Sunday, December 18, 2011

Abelardo Castillo / Ernesto's Mother

Ernesto’s Mother
By Abelardo Castillo
Translated by Graham Thomson

If Ernesto got wind of the fact that she had come back (because she had come back), I never knew, but the fact is that not long after he went to stay at El Tala, and all that summer, we only saw him once or twice. It was hard to look him in the eye. It was as if the idea that Julio had put into our heads —because the idea was his, Julio’s, and it was a strange idea, disturbing, dirty— made us feel guilty. It isn’t that we were puritanical, no. At that age, and in a place like that, nobody is puritanical. But for that very reason, because we weren’t, because we weren’t the least bit pure or pious and all in all we were pretty much the same as everybody else, there was something disturbing about the idea. Something shameful, cruel. Attractive. Above all, attractive.
      It was a long time ago. The Alabama was still there, that service station they had built on the way out of town, right on the highway. The Alabama was an innocent enough sort of restaurant, innocent enough by day, at least, but around midnight it turned into something like a rudimentary nightclub. It stopped being rudimentary when the Turk came up with the idea of sticking some rooms on the first floor and bringing women. He brought one woman.
      ‘Yes. A woman.’
      ‘Where did he get her from?’
      Julio assumed that mysterious attitude that we knew so well, because he had a special way with gestures, words, inflections that made him uniquely notorious, and enviable, a kind of cut-price provincial dandy; and then, in a low voice, he asked:
      ‘Where’s Ernesto?
      In the country, I told him. In the summers Ernesto went to spend a few weeks at El Tala, and this had been going on since his father, on account of what happened with the mother, had stopped having any inclination to come back into town. In the country, I said, and then asked:
      ‘What’s Ernesto got to do with it?’
      Julio took out a cigarette. He smiled.
      ‘You know who she is, the woman the Turk’s brought?’
      Aníbal and I looked at one another. Then I remembered Ernesto’s mother. Nobody spoke. She had gone off four years before, with one of those theatre companies that tour the towns; brazen, my grandmother said at the time. She was a good-looking woman. Dark and shapely, I remembered. And she wouldn’t have been very old, maybe forty or less.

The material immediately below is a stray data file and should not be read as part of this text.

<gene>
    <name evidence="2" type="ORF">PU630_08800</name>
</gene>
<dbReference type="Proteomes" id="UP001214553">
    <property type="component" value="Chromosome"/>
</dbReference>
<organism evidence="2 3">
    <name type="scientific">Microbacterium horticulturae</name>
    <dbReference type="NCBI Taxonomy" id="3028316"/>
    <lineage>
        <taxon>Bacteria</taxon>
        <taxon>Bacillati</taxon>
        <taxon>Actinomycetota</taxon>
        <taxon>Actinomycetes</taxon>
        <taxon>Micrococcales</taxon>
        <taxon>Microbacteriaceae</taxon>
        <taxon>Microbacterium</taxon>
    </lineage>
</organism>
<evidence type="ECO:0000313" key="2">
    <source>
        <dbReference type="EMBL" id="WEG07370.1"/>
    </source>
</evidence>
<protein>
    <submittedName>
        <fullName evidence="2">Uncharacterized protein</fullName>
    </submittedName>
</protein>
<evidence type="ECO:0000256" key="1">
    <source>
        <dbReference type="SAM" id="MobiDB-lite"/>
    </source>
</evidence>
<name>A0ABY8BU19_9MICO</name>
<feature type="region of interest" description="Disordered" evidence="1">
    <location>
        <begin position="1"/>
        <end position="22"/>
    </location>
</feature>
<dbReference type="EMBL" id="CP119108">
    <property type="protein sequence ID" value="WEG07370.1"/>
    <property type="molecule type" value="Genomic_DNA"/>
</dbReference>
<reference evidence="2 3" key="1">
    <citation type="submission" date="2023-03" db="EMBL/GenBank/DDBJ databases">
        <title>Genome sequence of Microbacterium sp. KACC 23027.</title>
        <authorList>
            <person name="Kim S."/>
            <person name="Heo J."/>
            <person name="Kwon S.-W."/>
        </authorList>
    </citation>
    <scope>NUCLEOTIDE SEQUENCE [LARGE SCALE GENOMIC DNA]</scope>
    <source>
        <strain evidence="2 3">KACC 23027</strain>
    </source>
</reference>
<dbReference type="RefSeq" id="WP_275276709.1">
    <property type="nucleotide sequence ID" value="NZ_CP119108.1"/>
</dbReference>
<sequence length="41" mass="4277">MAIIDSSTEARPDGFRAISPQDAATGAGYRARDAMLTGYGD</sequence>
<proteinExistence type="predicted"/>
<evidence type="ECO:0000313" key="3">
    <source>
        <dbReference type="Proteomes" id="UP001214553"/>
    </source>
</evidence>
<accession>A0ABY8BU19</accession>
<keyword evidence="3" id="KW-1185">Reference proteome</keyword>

‘A whore, isn’t she?’
      There was a silence and it was then that Julio hammered the idea home, right between our eyes. Or maybe it was there already.
      ‘If it wasn’t his mother…’
      That was all he said.
      Who knows. Perhaps Ernesto got wind of it, because that summer we only saw him a couple of times (afterwards, they say, his father sold up and nobody ever mentioned them again), and the few times we did see him, it was hard to look him in the eye.
      ‘Guilty of what, huh? After all, that’s her life, and she’s been in the Alabama three months now. And if we wait till the Turk brings another one, we’ll have died of old age.’
      Then he, Julio, added that all we had to do was get hold of a car, go there, pay, and end of story, and that if we didn’t have the guts to come with him he would find someone who wasn’t such a wimp, and Aníbal and I weren’t going to let him say that about us.
      ‘But it’s his mother.’
      ‘His mother. What do you call a mother? A sow has piglets, too.’
      ‘And eats them.’
      ‘Of course she eats them. So?’
      ‘So what has that got to do with it? Ernesto grew up with us.’
      I said something about the times we had played together; then I stood there thinking, and someone, out loud, formulated exactly what I was thinking. Perhaps it was me:
      ‘You remember what she’s like?’
      Of course we remembered, we had been remembering for three months. She was dark and shapely; there was nothing maternal about her.